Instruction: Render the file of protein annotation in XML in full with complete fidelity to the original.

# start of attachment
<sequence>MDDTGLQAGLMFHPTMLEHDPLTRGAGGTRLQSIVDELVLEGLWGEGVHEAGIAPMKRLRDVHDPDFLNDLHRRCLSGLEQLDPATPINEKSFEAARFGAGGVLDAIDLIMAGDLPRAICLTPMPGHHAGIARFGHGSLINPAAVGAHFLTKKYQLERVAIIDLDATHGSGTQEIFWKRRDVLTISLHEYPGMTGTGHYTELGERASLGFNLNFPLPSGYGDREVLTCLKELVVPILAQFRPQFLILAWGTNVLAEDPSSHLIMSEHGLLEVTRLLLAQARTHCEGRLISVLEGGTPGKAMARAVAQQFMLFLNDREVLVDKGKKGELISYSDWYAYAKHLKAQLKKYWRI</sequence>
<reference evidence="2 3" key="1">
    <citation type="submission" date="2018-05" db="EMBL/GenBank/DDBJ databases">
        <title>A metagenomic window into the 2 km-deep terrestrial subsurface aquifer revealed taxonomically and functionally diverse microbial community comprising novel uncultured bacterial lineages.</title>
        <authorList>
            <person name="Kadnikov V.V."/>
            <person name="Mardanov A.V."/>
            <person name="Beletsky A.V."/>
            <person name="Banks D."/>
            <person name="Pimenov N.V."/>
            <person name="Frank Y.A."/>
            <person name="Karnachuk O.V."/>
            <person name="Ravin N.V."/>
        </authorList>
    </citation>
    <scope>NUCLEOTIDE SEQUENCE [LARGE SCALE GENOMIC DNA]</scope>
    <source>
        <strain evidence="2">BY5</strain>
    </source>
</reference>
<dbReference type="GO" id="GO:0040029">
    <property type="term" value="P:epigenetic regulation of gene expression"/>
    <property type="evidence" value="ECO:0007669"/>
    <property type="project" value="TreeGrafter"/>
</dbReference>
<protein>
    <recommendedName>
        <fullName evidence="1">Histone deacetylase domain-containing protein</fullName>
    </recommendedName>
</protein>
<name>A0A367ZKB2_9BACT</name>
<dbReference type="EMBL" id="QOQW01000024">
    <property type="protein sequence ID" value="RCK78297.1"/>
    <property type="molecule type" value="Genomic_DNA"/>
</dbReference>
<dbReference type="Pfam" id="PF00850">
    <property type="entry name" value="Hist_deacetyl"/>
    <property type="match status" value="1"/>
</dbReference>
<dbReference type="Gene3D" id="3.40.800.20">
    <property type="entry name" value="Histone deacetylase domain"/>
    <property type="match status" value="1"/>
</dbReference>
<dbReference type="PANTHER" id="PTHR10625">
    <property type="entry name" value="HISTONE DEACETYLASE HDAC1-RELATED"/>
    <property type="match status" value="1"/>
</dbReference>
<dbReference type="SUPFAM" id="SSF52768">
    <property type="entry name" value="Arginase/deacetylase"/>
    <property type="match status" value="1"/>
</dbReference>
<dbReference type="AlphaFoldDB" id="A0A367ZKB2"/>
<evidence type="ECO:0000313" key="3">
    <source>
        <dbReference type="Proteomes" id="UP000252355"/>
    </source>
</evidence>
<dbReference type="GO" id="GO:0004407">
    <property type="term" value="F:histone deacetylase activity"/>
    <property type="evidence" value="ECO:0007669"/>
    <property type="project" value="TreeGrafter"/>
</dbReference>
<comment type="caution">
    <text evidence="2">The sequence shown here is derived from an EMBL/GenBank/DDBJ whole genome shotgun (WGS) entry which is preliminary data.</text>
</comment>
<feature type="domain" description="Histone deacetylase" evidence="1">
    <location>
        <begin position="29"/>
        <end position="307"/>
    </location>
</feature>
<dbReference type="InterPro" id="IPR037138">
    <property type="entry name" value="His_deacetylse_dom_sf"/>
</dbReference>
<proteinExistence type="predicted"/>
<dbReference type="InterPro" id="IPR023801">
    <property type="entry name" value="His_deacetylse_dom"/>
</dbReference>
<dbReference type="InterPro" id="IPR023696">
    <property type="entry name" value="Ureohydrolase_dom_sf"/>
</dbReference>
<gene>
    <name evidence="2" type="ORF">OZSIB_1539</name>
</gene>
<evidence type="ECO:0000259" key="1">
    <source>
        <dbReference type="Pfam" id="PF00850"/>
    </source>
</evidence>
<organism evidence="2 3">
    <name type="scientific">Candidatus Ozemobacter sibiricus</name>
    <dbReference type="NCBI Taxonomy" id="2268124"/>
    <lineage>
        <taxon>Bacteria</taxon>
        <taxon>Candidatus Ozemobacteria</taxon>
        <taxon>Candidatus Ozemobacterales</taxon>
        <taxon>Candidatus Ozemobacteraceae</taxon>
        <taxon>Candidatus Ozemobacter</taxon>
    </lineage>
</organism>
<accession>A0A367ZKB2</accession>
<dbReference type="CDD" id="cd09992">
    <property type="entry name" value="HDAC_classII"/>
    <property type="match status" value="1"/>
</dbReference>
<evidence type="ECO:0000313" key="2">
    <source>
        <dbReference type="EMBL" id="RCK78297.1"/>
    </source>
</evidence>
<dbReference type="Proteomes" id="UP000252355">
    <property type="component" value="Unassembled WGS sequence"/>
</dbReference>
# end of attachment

<sequence>MDDTGLQAGLMFHPTMLEHDPLTRGAGGTRLQSIVDELVLEGLWGEGVHEAGIAPMKRLRDVHDPDFLNDLHRRCLSGLEQLDPATPINEKSFEAARFGAGGVLDAIDLIMAGDLPRAICLTPMPGHHAGIARFGHGSLINPAAVGAHFLTKKYQLERVAIIDLDATHGSGTQEIFWKRRDVLTISLHEYPGMTGTGHYTELGERASLGFNLNFPLPSGYGDREVLTCLKELVVPILAQFRPQFLILAWGTNVLAEDPSSHLIMSEHGLLEVTRLLLAQARTHCEGRLISVLEGGTPGKAMARAVAQQFMLFLNDREVLVDKGKKGELISYSDWYAYAKHLKAQLKKYWRI</sequence>
<reference evidence="2 3" key="1">
    <citation type="submission" date="2018-05" db="EMBL/GenBank/DDBJ databases">
        <title>A metagenomic window into the 2 km-deep terrestrial subsurface aquifer revealed taxonomically and functionally diverse microbial community comprising novel uncultured bacterial lineages.</title>
        <authorList>
            <person name="Kadnikov V.V."/>
            <person name="Mardanov A.V."/>
            <person name="Beletsky A.V."/>
            <person name="Banks D."/>
            <person name="Pimenov N.V."/>
            <person name="Frank Y.A."/>
            <person name="Karnachuk O.V."/>
            <person name="Ravin N.V."/>
        </authorList>
    </citation>
    <scope>NUCLEOTIDE SEQUENCE [LARGE SCALE GENOMIC DNA]</scope>
    <source>
        <strain evidence="2">BY5</strain>
    </source>
</reference>
<dbReference type="GO" id="GO:0040029">
    <property type="term" value="P:epigenetic regulation of gene expression"/>
    <property type="evidence" value="ECO:0007669"/>
    <property type="project" value="TreeGrafter"/>
</dbReference>
<protein>
    <recommendedName>
        <fullName evidence="1">Histone deacetylase domain-containing protein</fullName>
    </recommendedName>
</protein>
<name>A0A367ZKB2_9BACT</name>
<dbReference type="EMBL" id="QOQW01000024">
    <property type="protein sequence ID" value="RCK78297.1"/>
    <property type="molecule type" value="Genomic_DNA"/>
</dbReference>
<dbReference type="Pfam" id="PF00850">
    <property type="entry name" value="Hist_deacetyl"/>
    <property type="match status" value="1"/>
</dbReference>
<dbReference type="Gene3D" id="3.40.800.20">
    <property type="entry name" value="Histone deacetylase domain"/>
    <property type="match status" value="1"/>
</dbReference>
<dbReference type="PANTHER" id="PTHR10625">
    <property type="entry name" value="HISTONE DEACETYLASE HDAC1-RELATED"/>
    <property type="match status" value="1"/>
</dbReference>
<dbReference type="SUPFAM" id="SSF52768">
    <property type="entry name" value="Arginase/deacetylase"/>
    <property type="match status" value="1"/>
</dbReference>
<dbReference type="AlphaFoldDB" id="A0A367ZKB2"/>
<evidence type="ECO:0000313" key="3">
    <source>
        <dbReference type="Proteomes" id="UP000252355"/>
    </source>
</evidence>
<dbReference type="GO" id="GO:0004407">
    <property type="term" value="F:histone deacetylase activity"/>
    <property type="evidence" value="ECO:0007669"/>
    <property type="project" value="TreeGrafter"/>
</dbReference>
<comment type="caution">
    <text evidence="2">The sequence shown here is derived from an EMBL/GenBank/DDBJ whole genome shotgun (WGS) entry which is preliminary data.</text>
</comment>
<feature type="domain" description="Histone deacetylase" evidence="1">
    <location>
        <begin position="29"/>
        <end position="307"/>
    </location>
</feature>
<dbReference type="InterPro" id="IPR037138">
    <property type="entry name" value="His_deacetylse_dom_sf"/>
</dbReference>
<proteinExistence type="predicted"/>
<dbReference type="InterPro" id="IPR023801">
    <property type="entry name" value="His_deacetylse_dom"/>
</dbReference>
<dbReference type="InterPro" id="IPR023696">
    <property type="entry name" value="Ureohydrolase_dom_sf"/>
</dbReference>
<gene>
    <name evidence="2" type="ORF">OZSIB_1539</name>
</gene>
<evidence type="ECO:0000259" key="1">
    <source>
        <dbReference type="Pfam" id="PF00850"/>
    </source>
</evidence>
<organism evidence="2 3">
    <name type="scientific">Candidatus Ozemobacter sibiricus</name>
    <dbReference type="NCBI Taxonomy" id="2268124"/>
    <lineage>
        <taxon>Bacteria</taxon>
        <taxon>Candidatus Ozemobacteria</taxon>
        <taxon>Candidatus Ozemobacterales</taxon>
        <taxon>Candidatus Ozemobacteraceae</taxon>
        <taxon>Candidatus Ozemobacter</taxon>
    </lineage>
</organism>
<accession>A0A367ZKB2</accession>
<dbReference type="CDD" id="cd09992">
    <property type="entry name" value="HDAC_classII"/>
    <property type="match status" value="1"/>
</dbReference>
<evidence type="ECO:0000313" key="2">
    <source>
        <dbReference type="EMBL" id="RCK78297.1"/>
    </source>
</evidence>
<dbReference type="Proteomes" id="UP000252355">
    <property type="component" value="Unassembled WGS sequence"/>
</dbReference>